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BBC axe falls on Asian Network

March 16, 2010

Coverage of the BBC’s announcement to close the Asian Network  has largely ignored one key aspect.

While the impending demise of BBC’s only radio station for ethnic minorities may further erode the multicultural credentials of a public service broadcaster, the closure may be connected with the success and accessibility of Indian media products among the British Asian population. In the past decade, the digital revolution has transformed the ethnic media landscape in Britain.

Today, South Asians in Britain have access to myriad media outlets – from Bollywood and Bollywoodized entertainment, to dedicated sports channels, as well as news and current affairs networks and religious programming.

What is more, these are increasingly available in the different languages of the sub-continent. Commercial stations such as Sunrise Radio have a huge following among older South Asians, while the social media scene is thriving among a generation growing up with the YouTube and Facebook. The academic community has not kept up with this excitement and innovation in the media industry.

Despite the exponential growth of media in India,  academic study in that country remains at an early stage, while in Britain it has yet to go beyond exoticism or tokenism. The University of Westminster – which pioneered Media Studies in the UK and hosts the top media research department in the country – has taken a major initiative by setting up an India Media Centre to study this phenomenon in a global context.

Launched on March 9, the India Media Centre of which I am Co-Director with Rosie Thomas (Head of CREAM), is to create a locus for research and scholarship on media in India and its globalising tendencies.

Dr. Daya Thussu

Professor of International Communication and Co-Director of India Media Centre

2 Comments leave one →
  1. March 28, 2010 11:43 pm

    good to see this blog updating again.

  2. May 18, 2010 12:37 pm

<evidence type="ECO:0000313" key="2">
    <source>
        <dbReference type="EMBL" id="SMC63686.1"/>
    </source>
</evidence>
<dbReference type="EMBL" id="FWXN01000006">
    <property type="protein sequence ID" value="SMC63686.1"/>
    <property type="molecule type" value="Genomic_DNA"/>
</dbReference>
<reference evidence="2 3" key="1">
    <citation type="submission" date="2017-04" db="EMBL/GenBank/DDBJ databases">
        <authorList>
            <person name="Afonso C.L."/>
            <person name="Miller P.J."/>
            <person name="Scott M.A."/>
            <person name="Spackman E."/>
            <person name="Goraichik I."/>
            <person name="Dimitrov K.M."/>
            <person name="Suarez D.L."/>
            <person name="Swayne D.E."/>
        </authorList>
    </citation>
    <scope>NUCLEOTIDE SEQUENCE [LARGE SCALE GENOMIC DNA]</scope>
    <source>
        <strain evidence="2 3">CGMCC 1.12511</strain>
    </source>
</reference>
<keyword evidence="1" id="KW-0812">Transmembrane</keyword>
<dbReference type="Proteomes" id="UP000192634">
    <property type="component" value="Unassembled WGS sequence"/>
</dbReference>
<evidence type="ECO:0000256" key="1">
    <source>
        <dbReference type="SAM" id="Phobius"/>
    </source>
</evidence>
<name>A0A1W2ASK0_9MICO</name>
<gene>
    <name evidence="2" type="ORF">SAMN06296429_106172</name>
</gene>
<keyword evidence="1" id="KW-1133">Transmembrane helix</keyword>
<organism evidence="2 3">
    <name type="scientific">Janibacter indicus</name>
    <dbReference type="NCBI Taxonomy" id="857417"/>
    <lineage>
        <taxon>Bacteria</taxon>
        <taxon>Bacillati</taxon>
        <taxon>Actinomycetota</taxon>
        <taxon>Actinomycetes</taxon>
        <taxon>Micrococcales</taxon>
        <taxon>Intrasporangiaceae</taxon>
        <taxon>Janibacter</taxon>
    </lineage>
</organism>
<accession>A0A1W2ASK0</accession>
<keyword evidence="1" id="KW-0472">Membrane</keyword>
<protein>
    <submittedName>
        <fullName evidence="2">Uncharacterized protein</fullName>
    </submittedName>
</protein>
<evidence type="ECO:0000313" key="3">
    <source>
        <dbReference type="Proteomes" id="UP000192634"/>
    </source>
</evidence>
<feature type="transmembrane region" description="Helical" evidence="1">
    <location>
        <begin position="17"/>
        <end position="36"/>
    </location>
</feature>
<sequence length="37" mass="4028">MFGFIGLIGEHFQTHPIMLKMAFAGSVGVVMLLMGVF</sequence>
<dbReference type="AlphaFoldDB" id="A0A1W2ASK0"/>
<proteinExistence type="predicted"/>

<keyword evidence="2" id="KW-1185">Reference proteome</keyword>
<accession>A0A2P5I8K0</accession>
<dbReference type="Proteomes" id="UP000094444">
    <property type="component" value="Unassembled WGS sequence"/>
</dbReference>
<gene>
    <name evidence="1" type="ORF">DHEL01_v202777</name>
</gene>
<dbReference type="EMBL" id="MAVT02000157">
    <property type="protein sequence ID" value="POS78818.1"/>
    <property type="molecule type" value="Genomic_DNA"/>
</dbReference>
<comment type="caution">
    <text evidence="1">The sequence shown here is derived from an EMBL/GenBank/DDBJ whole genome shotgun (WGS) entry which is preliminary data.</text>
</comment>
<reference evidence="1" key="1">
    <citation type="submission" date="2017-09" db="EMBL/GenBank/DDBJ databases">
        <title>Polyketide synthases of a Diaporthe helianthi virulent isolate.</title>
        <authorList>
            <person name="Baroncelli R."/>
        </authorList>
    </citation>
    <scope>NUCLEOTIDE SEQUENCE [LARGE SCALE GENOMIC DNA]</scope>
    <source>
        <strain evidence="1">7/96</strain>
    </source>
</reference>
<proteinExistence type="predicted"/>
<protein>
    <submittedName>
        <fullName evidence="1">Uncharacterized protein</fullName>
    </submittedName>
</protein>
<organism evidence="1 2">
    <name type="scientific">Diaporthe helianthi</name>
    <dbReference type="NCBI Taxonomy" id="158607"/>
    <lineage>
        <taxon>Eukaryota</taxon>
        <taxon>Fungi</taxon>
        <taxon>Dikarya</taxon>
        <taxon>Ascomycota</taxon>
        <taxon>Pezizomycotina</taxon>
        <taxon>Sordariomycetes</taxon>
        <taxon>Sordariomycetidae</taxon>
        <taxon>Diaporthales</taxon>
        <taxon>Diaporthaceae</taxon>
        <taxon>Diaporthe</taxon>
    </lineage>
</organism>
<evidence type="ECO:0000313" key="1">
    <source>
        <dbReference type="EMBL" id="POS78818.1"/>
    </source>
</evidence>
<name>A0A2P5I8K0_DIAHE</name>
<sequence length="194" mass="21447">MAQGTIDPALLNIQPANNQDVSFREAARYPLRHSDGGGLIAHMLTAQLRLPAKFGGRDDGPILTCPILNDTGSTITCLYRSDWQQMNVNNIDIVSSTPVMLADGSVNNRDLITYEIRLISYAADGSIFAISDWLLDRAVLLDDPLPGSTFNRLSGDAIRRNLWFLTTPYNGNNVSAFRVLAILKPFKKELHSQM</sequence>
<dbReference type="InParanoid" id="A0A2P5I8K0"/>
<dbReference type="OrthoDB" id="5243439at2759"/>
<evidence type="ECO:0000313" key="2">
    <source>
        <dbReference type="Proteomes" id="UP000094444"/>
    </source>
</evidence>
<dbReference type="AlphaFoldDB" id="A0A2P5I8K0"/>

I listen to BBC Asian Network (especially the Friction show) on iPlayer, and many other ‘young people’ do too. The Asian Network is the only unified British Asian platform which is not tied to a specific religion or ethnicity, and its the only Asian radio station I have ever listened too. I am 22 and ethnically Punjabi… but find a ethnic Gujrati around my age, and we’ll both consider each other British Asian. Britian has become a fusion, and that represents itself in our music. There are millions of south Asians in Britian, but nowhere else on the BBC have I ever heard music from the young British Asian scene. To think suddenly over night, after closing the Asian Network, they would suddenly start playing us on other BBC Stations, is a little too optomistic. I fear our new British Asian contributuion to music, will get ignored and lost. First play us on other radio stations and then and only then closing the Asian Network. I believe you would not find a radio station as varied as the Asian Network, and thats a good thing. Some people could say that its disjointed and does not have a singular targeted audience. But it is because radio stations play for the masses that we get ignored. The multi-ethnic-influenced Asian Network represents multicultural Britain better than any other BBC radio station (I’ve ever heard).

    Save The Music ~

    Demo in London & Brum 22nd May (this Sat!) 1pm! (Outside Mailbox & BBC Trust) Bring Tha Noise! You Comin?

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